In the plus column for females, they tend to be more flexible and have better balance.
Another issue for women is their bones. Women have a slightly lower bone density and therefore a higher chance of stress fractures.
In the SEALs, this could come into play because fighters typically carry 80 or 100 pounds of gear for miles. That weight will rest heavier on a 150-pound woman than a 185-pound man.
But Robertson said modern methods can help women here, as well.
“It’s not a forgone conclusion,” she said. “It needs to be monitored a little bit more closely in women, particularly if they have a prior stress fracture. But with a good diet and appropriate weight-bearing training (which builds bone), there’s no reason we should see a very high number, even in our very active female athletes who are having to carry heavy packs.”
Fountain said she became a pull-ups specialist — her former coach said maybe the best on the team, male or female — because of early training as a gymnast. She learned to use her back muscles to start the pull-up, saving her arms from doing all the work.
But the upper body work still isn’t easy, even for elite women.
San Diego lifeguard Brittany Rowe, 27, runs and swims all the time — basically for a living — plus her personal workout routine includes four or five sets of 20 push-ups.
But meeting the SEAL bar for pull-ups would require tons of extra work, said the former UCLA water polo player.
“I would say with a lot of training a handful of women could do that,” Rowe said. Still, if she was interested in the military, “that’s where I’d want to go.”
That “handful” result may lead to numbers problems for the SEAL command.
Some former SEALs say they don’t doubt that a few good women may make the cut. But that raises another question: In a force of 2,500 SEALs, what if only 100 or 200 are females? How does the Navy provide separate showers, tents and other facilities for them in remote, austere combat situations?
That’s one thing that former SEAL Dick Couch thinks about. He’s the author of several books about special-operations training, including “The Warrior Elite.”
“If you hold the standard as it is right now, you may or may not get enough women meeting that standard. To do so, in my opinion, you’re going to have to lower the standards, and I’m not sure that’s the right thing to do,” said Couch, who believes that the issue of women in combat should be decided by Congress, as an expression of the will of the American people.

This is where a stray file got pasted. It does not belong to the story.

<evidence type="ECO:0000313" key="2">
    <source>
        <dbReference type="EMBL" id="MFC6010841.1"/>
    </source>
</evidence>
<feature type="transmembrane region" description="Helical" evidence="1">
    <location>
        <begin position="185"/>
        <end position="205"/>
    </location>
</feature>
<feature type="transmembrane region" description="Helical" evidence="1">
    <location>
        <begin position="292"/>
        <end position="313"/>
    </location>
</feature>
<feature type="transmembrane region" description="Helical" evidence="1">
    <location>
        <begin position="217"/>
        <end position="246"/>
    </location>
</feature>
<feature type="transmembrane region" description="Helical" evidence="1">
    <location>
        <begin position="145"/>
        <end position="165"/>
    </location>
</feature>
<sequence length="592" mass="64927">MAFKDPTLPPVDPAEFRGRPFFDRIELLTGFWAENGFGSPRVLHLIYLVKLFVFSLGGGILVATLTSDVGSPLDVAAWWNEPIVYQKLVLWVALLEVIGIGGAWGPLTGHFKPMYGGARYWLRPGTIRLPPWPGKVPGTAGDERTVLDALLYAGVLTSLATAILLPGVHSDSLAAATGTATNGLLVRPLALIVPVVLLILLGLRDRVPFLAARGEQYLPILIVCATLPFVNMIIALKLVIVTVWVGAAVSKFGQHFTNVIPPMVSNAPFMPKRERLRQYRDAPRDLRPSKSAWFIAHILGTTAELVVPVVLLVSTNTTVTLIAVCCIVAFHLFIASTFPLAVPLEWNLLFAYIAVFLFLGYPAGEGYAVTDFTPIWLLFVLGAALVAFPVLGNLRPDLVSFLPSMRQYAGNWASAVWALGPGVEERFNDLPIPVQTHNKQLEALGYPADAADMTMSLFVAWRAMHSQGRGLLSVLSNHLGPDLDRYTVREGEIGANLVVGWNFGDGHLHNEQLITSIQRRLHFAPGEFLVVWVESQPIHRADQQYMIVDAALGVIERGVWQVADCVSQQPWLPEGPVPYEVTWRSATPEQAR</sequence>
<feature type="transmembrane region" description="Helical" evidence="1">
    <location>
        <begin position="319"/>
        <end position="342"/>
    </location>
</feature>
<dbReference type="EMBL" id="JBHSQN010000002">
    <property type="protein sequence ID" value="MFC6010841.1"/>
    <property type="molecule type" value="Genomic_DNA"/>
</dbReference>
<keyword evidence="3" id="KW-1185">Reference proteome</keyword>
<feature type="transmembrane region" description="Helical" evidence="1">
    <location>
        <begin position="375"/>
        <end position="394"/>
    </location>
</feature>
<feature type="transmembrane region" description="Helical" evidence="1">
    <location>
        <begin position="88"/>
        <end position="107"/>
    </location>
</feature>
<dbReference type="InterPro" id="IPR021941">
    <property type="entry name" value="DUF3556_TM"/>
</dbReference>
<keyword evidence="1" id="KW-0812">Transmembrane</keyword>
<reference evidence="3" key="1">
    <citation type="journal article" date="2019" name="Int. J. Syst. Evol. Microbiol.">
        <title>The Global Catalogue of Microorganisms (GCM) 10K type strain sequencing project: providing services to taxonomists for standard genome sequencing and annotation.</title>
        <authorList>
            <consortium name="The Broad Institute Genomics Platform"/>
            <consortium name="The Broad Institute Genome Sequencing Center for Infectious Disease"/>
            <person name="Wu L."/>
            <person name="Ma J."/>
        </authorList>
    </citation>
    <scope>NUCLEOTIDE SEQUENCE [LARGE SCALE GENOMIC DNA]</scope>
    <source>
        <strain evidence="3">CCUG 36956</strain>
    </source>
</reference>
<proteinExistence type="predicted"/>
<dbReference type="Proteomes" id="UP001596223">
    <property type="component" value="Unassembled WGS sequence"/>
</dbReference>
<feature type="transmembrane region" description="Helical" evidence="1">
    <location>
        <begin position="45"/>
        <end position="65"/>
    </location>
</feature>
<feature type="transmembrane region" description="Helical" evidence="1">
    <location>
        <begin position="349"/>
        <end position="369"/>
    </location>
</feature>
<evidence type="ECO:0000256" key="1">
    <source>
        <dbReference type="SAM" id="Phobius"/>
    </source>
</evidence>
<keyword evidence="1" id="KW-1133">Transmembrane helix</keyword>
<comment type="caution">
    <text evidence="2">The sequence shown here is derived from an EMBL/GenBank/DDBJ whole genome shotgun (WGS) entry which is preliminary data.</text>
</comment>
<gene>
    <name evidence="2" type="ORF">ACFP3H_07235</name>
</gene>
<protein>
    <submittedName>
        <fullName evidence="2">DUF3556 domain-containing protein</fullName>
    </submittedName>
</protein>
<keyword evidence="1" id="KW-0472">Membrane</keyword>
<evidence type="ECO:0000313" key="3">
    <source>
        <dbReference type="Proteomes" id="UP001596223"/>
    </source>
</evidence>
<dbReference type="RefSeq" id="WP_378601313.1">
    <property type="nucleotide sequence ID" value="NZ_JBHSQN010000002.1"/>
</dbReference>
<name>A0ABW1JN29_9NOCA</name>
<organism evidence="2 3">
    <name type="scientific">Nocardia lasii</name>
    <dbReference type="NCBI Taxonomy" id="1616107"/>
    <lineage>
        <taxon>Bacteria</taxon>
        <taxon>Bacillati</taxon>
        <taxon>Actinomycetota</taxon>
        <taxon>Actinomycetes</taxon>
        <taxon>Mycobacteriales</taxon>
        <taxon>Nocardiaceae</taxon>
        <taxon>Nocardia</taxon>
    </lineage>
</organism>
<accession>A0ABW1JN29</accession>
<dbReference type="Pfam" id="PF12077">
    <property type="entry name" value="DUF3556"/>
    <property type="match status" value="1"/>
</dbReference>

The U.S. Special Operations Command said last week that it would study its ability to integrate women into the smallest frontline units, reserving the right to raise objections if it looks unworkable.
Of course, being an elite fighter isn’t all about physical prowess.
Meyers, the Iron Man veteran, said that while female triathletes can probably check the boxes on sit-ups, runs and the like, that doesn’t mean that every one could become a fighter.
A 2009 study by the Coronado SEAL command revealed that being a chess player was a strong predictor of success in BUD/S.
It’s conventional wisdom among SEALs that mental toughness — resiliency and simply refusing to give up — are just as important as big muscles.
Do men get the lion’s share of that trait?
Hon, a slender 5-foot-6 UCSD swimmer, said her mental toughness is tested and proved every morning at 6 a.m. when she stares into the cold pool before diving in.
Her workouts are from 6 to 8 a.m., then 2 to 5 p.m. during most of the year. On top of that, there’s following the proper nutrition and getting enough rest.
After all that effort, her best hope is to shave just fractions off her time at a meet.
“It’s mentally, physically and emotionally draining,” she said. “You have to manage your stress level.”
Her former teammate Fountain said she does it — the cold mornings, the muscle aches, the time lost to other pursuits — because she loves the challenge.
“I love the way it feels, and I love motivating people to try and make themselves better also,” she said. “I know how it makes me feel — I love being in insane shape, I love having all this energy — and I never want to lose that.”